Washington Nationals to recognize 2017 Honorary Bat Girl contest winner on Mother's Day

Yesterday, Major League Baseball announced the winners of the 2017 Honorary Bat Girl contest, which recognizes baseball fans who have been affected by breast cancer and have demonstrated a commitment to battling the disease. This year's Honorary Bat Girl for the Washington Nationals is Melissa Green of Arlington, Va. She will be honored during the pregame ceremony before the team plays the Philadelphia Phillies on Sunday, May 14 at 1:35 p.m. For a Q&A with our 2017 Honorary Bat Girl, visit www.curlyw.mlblogs.com.

The daughter of a breast and uterine cancer survivor, Melissa knew even before her own experience started how difficult the path to recovery would be. Melissa was diagnosed with Stage 2 Triple Negative breast cancer in October 2014, and endured 16 rounds of chemo over the course of five months, as well as a double mastectomy and two separate breast reconstruction surgeries in 2015 and 2016. Melissa credits her mother (now nine years breast cancer-free), who drove countless hours to care for her after her surgeries and other procedures, for helping her through treatment. Her father, sister, nieces, brother-in-law and numerous friends were also instrumental in supporting her during her fight to become cancer-free. In each of the past two years, Melissa has held a Tackle Breast Cancer fundraiser with the D.C. alumni chapter of her alma mater, the University of South Carolina. The funds have benefited local organizations including the Casting for Recovery's Mid‐Atlantic Chapter, Life with Cancer and the Virginia Breast Cancer Foundation. We are happy to report that Melissa is now two years cancer-free.
 
During the 2017 Honorary Bat Girl contest entry timeline, fans from across the United States and Canada shared how they, or their loved ones, support the cause to raise awareness and find a cure for breast cancer. The winners were selected by a panel of judges, including special guests, who chose the winning submissions based on the following criteria: quality of writing and description of personal connection to breast cancer, demonstration of commitment to the battle against the disease and public appeal (as determined by online fan votes).
 
Special guests judges included the following: Uzo Aduba, Emmy Award-winning star of the hit Netflix series Orange Is the New Black and Stand Up To Cancer (SU2C) ambassador, Brenda Song, star of CBS drama Pure Genius and SU2C ambassador, as well as breast cancer survivors Holly Rowe and Shelley Smith of ESPN, MLB Network's Kelly Nash and Chris Rose, and Lindsay Berra and Alyson Footer of MLB.com.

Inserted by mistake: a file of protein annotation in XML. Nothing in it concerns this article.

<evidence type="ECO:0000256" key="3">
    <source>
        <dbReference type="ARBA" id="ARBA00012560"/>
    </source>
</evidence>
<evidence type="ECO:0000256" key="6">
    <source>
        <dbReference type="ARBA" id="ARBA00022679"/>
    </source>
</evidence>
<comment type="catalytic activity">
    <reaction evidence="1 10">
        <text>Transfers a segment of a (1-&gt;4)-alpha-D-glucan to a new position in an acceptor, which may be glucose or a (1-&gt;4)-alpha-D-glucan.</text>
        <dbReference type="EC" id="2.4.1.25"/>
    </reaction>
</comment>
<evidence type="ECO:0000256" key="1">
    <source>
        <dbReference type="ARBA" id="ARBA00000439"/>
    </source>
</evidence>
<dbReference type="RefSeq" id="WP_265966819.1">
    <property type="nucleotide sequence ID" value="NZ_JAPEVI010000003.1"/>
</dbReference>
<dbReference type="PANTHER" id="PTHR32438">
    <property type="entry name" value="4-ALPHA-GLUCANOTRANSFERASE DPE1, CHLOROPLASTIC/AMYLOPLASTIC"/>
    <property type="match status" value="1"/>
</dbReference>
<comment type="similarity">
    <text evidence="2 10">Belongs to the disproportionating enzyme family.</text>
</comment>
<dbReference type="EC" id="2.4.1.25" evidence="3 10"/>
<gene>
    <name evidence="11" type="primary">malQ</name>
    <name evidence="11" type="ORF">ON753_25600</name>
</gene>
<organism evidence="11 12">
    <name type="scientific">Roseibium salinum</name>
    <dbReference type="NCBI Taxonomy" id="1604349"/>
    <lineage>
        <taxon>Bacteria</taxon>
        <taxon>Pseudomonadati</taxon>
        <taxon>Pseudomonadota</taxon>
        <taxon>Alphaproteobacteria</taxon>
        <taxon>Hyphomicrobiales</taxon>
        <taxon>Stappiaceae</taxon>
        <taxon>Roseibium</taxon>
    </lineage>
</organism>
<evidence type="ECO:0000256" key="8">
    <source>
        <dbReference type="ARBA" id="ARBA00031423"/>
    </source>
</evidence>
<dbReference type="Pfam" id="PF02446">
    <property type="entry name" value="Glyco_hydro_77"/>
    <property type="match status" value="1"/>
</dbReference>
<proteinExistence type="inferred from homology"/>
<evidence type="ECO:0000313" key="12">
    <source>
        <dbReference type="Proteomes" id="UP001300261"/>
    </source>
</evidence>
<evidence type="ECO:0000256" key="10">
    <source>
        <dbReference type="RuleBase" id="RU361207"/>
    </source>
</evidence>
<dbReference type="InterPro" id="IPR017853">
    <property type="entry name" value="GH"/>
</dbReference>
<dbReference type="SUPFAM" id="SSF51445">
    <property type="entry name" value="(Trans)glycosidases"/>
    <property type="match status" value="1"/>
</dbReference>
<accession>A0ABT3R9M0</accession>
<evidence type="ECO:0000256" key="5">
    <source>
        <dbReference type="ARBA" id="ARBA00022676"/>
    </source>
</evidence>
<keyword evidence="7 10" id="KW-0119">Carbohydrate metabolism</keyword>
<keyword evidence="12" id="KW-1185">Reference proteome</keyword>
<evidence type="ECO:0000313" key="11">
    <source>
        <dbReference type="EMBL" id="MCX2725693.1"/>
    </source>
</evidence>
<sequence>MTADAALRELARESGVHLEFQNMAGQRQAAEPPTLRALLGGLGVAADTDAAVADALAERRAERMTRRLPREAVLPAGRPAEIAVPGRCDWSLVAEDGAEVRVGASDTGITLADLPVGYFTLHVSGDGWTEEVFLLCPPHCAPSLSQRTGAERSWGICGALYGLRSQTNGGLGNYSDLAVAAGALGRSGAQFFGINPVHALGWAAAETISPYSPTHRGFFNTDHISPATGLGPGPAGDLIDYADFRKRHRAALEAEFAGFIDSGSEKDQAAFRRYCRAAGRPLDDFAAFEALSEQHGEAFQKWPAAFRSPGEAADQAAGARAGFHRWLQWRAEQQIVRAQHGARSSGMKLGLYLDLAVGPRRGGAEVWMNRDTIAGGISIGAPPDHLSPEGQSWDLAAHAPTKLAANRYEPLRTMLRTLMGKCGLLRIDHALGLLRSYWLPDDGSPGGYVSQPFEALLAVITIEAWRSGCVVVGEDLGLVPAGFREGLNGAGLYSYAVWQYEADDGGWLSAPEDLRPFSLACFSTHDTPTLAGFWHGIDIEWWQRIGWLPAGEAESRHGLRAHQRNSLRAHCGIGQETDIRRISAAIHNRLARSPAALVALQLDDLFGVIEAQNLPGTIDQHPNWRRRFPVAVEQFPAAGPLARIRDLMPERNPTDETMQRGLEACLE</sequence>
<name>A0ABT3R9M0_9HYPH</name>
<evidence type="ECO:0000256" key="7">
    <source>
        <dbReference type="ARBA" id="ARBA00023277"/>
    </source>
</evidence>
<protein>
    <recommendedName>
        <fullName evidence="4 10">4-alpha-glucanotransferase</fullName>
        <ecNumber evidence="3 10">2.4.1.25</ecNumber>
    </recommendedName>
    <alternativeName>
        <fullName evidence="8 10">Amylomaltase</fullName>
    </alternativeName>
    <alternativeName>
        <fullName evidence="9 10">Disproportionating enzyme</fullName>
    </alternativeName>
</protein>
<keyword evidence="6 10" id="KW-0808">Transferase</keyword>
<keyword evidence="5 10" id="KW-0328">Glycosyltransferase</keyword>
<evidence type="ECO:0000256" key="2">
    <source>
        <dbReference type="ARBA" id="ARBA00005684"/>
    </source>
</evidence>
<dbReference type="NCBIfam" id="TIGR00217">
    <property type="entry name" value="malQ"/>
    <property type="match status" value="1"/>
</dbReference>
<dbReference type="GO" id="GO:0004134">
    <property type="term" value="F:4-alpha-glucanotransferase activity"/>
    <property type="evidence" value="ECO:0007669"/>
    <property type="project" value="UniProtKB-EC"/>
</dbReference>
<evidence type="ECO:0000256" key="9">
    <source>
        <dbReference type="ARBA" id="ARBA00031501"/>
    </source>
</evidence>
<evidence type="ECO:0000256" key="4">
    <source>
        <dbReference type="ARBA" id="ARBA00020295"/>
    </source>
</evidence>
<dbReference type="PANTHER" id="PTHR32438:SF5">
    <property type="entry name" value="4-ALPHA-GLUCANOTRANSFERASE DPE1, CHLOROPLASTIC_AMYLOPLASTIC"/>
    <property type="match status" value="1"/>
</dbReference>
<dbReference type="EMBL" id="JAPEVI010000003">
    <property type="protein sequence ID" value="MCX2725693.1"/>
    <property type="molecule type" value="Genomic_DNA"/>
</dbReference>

The Honorary Bat Girl program was introduced in 2009 to raise additional awareness and support for the annual "Going to Bat Against Breast Cancer" initiative celebrated on Mother's Day. In nine years, thousands of unique testimonials have been submitted and millions of fan votes have been cast. Going to Bat Against Breast Cancer is a Major League Baseball initiative supported by MLB charitable partners, Stand Up To Cancer and Susan G. Komen. This initiative raises awareness about the breast cancer cause, while also raising funds to support breast cancer research.
 
For the first time, MLB players will have the opportunity to use pink bats on both Saturday, May 13 and Sunday, May 14 of Mother's Day weekend. Louisville Slugger, the Official Bat of Major League Baseball, will donate proceeds from the sale of their pink bats, which will be stamped with the MLB breast cancer awareness logo, to Susan G. Komen and Stand Up To Cancer. Authenticated, game-used Louisville Slugger pink bats and other pink items from Mother's Day weekend games also will be auctioned exclusively on MLB.com/auction to benefit the fight against breast cancer.  
 
On Mother's Day weekend, players and on-field personnel also will wear the symbolic pink ribbon on their uniforms along with pink wristbands. Players will wear specially-designed uniforms that incorporate pink into the Clubs' regular logos as well as caps highlighted by a graphite crown and pink visor and options from two different pairs of pink-infused socks. MLB will again donate its licensed uniform royalties to Susan G. Komen and Stand Up To Cancer. Commemorative base jewels and dugout lineup cards also will be pink. Mother's Day games will feature a pink-stitched Rawlings baseball, the official ball of MLB, as the official game ball. In addition to the pink bats throughout Mother's Day weekend, the following game equipment can be used for breast cancer awareness: pink compression sleeves, pink batting gloves, pink footwear, pink wrist/elbow/leg guards and catcher's equipment. 
 
For more information, please visit HonoraryBatGirl.com.